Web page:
I thought maybe they might be for an over-girth for XC, but why would they be on a 28inch dressage girth? :confused: And they're really little.
We have a dressage saddle at one of my barns that has an extra strap that buckles right onto that extra buckle you have on your girth. I think you are right that it's for an overgirth, assuming that's what it's called in dressage as well. The strap on the dressage saddle is actually connected to the flap instead of under the flap like the regular billets.
 

L34NN3

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Bit - I'm sure there's some sort of formula (that i don't know about) maybe like you can get pony/cob/full headcollars...

Chaff - is a low energy feed. It's the rubbishy bit (separating the wheat from the chaff) really and is mainly fibre with little energy. it's good for good-doers...

Good doer - A horse or pony that puts weight on really easily like natives. They need little or no hard feed. Usually just a handful of chaff to allow vitamins to be given.

That girth can be used with a close contact eventing saddle - they fasten the same way. I guess then you would use an overgirth. I've used the extra buckles to attach a bungee...
 

LindaAd

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Laurenc said:
Neddie isn't that another world for a horse?

Neddie is a word for a donkey, so when you call your horses neds you're really calling them donkeys, in a friendly sort of way ...

Two roads near us are called Eddy Green Lane and Jenny's lane - that's where they used to graze the male and the female donkeys ....

Linda
 

LindaAd

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Bay Mare said:
In theory they're not the same but do tend to be used interchangeably.

CHAFF is the 'hairy' bit at the end of the wheat (the grain husks) which is why you get the saying "sorting the wheat from the chaff" (the chaff being the bit that is wasted).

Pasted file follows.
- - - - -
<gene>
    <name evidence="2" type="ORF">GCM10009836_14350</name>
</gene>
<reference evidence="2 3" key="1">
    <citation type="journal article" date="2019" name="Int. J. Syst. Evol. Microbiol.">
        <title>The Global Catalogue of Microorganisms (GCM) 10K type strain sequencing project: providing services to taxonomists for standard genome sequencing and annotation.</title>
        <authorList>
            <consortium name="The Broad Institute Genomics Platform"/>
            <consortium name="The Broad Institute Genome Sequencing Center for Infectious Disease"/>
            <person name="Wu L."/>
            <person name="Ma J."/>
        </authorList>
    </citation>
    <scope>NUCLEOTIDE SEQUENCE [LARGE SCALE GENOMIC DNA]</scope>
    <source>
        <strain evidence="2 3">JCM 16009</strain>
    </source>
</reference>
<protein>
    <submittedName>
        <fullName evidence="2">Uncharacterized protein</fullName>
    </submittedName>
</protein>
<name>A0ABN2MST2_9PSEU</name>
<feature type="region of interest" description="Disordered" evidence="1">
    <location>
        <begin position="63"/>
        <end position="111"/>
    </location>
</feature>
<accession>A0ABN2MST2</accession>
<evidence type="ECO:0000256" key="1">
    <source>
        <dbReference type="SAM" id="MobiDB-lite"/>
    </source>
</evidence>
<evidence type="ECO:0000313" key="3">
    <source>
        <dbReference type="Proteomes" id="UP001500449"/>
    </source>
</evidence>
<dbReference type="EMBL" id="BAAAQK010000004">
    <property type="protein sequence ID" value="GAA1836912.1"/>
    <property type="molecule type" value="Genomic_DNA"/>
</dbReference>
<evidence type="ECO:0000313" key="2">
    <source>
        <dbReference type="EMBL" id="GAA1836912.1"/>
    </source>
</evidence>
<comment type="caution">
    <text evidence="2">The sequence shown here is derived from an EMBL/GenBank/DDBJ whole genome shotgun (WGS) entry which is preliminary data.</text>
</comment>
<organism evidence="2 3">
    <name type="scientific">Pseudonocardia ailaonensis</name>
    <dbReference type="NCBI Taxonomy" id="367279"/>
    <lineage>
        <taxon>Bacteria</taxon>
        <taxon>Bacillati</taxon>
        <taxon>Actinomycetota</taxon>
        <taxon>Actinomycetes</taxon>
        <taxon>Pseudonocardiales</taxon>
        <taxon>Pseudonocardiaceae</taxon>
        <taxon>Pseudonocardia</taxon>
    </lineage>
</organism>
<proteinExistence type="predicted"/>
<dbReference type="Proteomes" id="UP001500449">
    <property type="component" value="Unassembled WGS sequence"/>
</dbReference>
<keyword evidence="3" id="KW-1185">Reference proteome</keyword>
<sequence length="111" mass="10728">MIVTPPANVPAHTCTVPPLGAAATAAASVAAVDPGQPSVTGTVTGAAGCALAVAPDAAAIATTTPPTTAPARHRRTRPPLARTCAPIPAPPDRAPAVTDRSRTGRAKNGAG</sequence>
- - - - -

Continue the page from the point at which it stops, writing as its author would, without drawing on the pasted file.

Yes, but the word "chaff" is also used for the anything that isn't the grain - so, in the case of horses, it's the stalks. Chop is chaff that's been chopped up so the horses can eat it - they used to have a chaff-cutter, with a wheel with a handle to turn a circular blade, in every stable.

What a brilliant idea for a thread this is!

Linda
 

horsecrazychick

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Yay I like this thread. ^^

What are the names of all the gaits of gaited horses?
Can gaited horses jump(while doing one of their funny gaits)?
How high can a mule jump? or a donkey?
Can zebras be entered in horse shows?
Is there a reason why most horses' manes are on the right side?
Is it true that all grey horses are more prone to sun burn/skin diseases(even though their skin is black)?

lol odd questions I know...
 

mad mare1

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Not a clue on that one I'm afraid, now here is a daft question, why do you have to have stirrups up round your ears for jumping, but when doing dressage, they gotta be so long that you can only just reach the damn things????? I ride with one stirrup length, and that is it!!!! Can't be bothered with all the altering stuff!!!!!
 

fiesty_filly

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horsecrazychick said:
Yay I like this thread. ^^

Can zebras be entered in horse shows?
Is there a reason why most horses' manes are on the right side?
Is it true that all grey horses are more prone to sun burn/skin diseases(even though their skin is black)?

lol odd questions I know...
Zebras arent really horses but I'm sure that if you entered one no-one would argue... I have heard that zebras are extremely hard to domesticate which would make showing and training very difficult.

Horses manes go naturally to one side or the other, depending on the horse. Most english shows deem it 'proper' that manes are on the right, that is the way braids are to be done. So a lot of horses have their manes trained to the right from early in life

Mad mare1- Stirrup length
When doing dressage it is helpful to have long stirrups to allow maximum contact with the horse allowing you to communicate more effectively, it is also easier to sit deep in the saddle with longer stirrups. For jumping having short stirrups lets you get the proper balence over fences, it is not as important over low fences but when the jumps start to get higher you notice a HUGE difference if your stirrups are too low.

Gray horses are more prone to melanoma (skin cancer) than other horses.